Various Artists: The Rough Guide to Delta Blues, Reborn and Remastered (Rough Guide/Southbound)

 |   |  1 min read

Hard Times Killin' Floor, by Skip James (1931)
Various Artists: The Rough Guide to Delta Blues, Reborn and Remastered (Rough Guide/Southbound)

Tommy Johnson is one of the more interesting figures in the shadowland of the Delta blues of the Twenties: he recorded fewer songs than the acclaimed Robert Johnson who was no relation (just 16 in '28 and '29) and recent research has suggested that Robert inherited the legend of his pact with the Devil at the Crossroads from Tommy who had made that claim.

Tommy Johnson was also quite some performer, a proto-Hendrix if you like, because he would play guitar behind his head and between his legs. He was also a gifted writer and an expressive singer, gave the name to the band Canned Heat (after his Canned Heat Blues about drinking ethanol!) and he was a hugely influential figure in the Southland.

Despite that small catalogue of recordings (he mistakenly believed he wasn't allowed to record any more) he continued to perform and teach up until his death in '56 at age 60.

Johnson is one of 25 seminal blues artists – alongside Bukka White, Skip James, Son House, Bo Carter, the Mississippi Sheiks, the Mississippi Moaner, Geeshie Wiley, Ruby Lacey, Memphis Minnie and Charlie Patton – on this useful collection which is an introduction to the acoustic blues out of Mississippi and Tennessee, much of which has the feel of pure country and rural life.

These are songs of pain, sex, faith, the Devil, fear, hard times, betrayal, jail time and much more which informed the lives of so many at that time.

And voices like those of Skip James, Son House, Ishman Bracey, Johnnie Templeand others are so powerful and distinctive they cut across the distant decades and channel pure emotions.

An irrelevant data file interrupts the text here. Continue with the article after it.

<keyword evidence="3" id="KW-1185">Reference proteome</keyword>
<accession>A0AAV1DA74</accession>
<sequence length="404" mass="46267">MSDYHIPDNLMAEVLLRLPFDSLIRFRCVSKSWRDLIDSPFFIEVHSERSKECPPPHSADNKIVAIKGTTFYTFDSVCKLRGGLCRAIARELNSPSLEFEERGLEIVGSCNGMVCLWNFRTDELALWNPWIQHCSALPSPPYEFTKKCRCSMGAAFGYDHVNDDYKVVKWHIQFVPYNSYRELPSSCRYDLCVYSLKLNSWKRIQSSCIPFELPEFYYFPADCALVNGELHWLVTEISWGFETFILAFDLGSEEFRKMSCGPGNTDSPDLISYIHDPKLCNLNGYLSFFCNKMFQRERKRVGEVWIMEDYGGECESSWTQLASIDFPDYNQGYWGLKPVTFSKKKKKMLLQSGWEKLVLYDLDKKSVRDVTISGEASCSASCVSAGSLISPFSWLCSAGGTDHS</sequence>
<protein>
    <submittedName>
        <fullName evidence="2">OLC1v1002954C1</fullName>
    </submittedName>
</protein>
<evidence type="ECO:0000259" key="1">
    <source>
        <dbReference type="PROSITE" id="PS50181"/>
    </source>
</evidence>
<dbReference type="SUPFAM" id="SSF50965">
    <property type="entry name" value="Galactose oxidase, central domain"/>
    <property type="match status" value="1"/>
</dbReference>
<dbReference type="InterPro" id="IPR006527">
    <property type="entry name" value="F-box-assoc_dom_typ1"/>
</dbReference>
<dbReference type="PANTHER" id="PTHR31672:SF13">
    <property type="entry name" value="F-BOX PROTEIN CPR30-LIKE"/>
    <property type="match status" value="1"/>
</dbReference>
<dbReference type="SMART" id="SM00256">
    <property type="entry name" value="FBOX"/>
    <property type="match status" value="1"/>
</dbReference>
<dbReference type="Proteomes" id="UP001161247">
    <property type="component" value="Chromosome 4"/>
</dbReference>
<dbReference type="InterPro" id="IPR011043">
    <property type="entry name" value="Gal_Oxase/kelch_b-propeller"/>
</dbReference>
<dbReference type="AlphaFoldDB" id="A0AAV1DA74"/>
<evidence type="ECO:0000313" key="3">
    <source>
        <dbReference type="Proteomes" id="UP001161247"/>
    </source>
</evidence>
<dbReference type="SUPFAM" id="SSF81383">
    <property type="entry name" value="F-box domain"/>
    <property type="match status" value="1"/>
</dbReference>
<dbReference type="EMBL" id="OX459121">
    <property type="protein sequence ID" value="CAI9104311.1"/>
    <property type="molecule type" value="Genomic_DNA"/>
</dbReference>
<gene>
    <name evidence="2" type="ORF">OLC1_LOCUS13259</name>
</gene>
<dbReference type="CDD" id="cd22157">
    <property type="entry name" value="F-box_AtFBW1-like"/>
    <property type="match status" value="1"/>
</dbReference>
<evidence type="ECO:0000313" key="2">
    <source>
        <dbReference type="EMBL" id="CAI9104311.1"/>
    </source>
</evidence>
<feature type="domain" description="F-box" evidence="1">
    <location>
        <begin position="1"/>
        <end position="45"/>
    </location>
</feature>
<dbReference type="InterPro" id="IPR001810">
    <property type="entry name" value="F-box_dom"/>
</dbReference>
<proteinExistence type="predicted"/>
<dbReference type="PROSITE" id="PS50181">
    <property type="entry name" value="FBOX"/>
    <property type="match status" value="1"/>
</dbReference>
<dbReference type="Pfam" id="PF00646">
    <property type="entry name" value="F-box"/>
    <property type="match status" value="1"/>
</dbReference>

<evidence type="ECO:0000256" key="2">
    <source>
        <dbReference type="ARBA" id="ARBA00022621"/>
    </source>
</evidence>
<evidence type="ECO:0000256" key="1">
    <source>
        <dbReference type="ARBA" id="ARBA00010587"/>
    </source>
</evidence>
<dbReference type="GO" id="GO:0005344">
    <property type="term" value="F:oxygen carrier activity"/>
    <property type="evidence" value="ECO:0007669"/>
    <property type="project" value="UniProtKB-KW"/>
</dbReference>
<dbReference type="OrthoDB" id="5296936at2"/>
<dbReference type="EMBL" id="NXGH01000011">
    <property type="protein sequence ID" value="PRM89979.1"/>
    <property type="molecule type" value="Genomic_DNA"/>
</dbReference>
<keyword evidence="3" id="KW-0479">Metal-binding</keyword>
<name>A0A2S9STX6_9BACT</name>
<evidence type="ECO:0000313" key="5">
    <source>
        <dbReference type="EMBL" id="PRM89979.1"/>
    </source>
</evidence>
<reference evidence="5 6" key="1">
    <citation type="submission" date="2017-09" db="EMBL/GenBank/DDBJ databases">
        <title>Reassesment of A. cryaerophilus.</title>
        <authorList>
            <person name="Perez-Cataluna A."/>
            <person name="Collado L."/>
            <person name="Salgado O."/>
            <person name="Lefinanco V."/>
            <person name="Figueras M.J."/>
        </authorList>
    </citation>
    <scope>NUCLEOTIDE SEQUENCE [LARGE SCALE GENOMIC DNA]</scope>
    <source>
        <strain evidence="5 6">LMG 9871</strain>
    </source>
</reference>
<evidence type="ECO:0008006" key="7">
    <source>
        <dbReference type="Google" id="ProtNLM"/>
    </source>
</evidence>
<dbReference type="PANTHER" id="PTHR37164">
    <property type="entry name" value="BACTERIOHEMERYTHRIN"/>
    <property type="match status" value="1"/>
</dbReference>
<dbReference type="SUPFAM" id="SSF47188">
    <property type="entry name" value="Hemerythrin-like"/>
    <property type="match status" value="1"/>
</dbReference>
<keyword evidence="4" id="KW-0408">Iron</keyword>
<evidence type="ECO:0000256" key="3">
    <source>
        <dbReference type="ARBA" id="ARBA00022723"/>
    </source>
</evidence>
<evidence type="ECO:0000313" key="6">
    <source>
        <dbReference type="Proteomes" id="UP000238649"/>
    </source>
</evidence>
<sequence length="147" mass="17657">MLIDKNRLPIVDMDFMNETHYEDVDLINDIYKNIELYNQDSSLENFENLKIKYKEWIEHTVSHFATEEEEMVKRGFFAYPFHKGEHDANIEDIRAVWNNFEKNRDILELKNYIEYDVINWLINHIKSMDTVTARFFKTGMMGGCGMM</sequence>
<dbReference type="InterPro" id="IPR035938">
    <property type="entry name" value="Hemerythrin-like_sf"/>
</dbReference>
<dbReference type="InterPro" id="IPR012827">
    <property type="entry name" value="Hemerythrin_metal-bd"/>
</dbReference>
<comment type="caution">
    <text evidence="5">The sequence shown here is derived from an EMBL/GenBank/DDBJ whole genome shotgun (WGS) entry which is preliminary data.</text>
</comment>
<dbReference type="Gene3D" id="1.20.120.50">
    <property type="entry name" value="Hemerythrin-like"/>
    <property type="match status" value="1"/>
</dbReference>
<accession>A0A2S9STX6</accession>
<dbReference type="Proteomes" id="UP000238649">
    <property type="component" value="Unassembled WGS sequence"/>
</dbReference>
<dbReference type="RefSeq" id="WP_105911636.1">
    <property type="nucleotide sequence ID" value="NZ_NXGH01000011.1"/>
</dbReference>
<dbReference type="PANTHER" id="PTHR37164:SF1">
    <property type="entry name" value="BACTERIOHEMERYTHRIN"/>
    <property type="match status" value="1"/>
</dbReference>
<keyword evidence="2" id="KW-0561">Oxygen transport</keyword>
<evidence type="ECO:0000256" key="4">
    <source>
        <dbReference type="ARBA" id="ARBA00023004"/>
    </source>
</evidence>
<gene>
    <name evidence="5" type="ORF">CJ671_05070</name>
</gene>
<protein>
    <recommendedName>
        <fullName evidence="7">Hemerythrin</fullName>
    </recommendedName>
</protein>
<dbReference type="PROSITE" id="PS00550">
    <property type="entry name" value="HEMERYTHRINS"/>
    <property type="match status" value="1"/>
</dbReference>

Liner notes are minimal but just bang this into your computer and start searching . . . the lives and stories will appear before your eyes and ears. 

Share It

Your Comments

post a comment

More from this section   Blues articles index

JEFF HEALEY INTERVIEWED (1989): Keeping the future open

JEFF HEALEY INTERVIEWED (1989): Keeping the future open

Sitting in his Sydney hotel room, Canadian guitarist Jeff Healey talks lovingly about his collection of 11,000 78rpm records (“I bought another 30 or 40 today in a shop near here.”)... > Read more

BLIND BOY FULLER PROFILED: Still truckin' on

BLIND BOY FULLER PROFILED: Still truckin' on

Unlike so many other bluesmen and women of his era, Blind Boy Fuller (1907-1941) lived a life that was well documented, enormously prolific and fairly profitable by the standards of the day.... > Read more

Elsewhere at Elsewhere

DON GIOVANNI REVIEWED (2014): When opera goes clubbing

DON GIOVANNI REVIEWED (2014): When opera goes clubbing

It was Mae West who said, “Keep a diary and perhaps some day it will keep you”. This presumes you've had an interesting life, but former Rolling Stone bassist Bill Wyman... > Read more

GUEST WRITER GREG PARSLOE looks at when Grand Prix drivers would crash and burn

GUEST WRITER GREG PARSLOE looks at when Grand Prix drivers would crash and burn

In those years between 1961 and '73 – when Grand Prix drivers “wore lucky charms instead of seat belts” – those behind the wheel seemed expendable. A conveyor belt of new... > Read more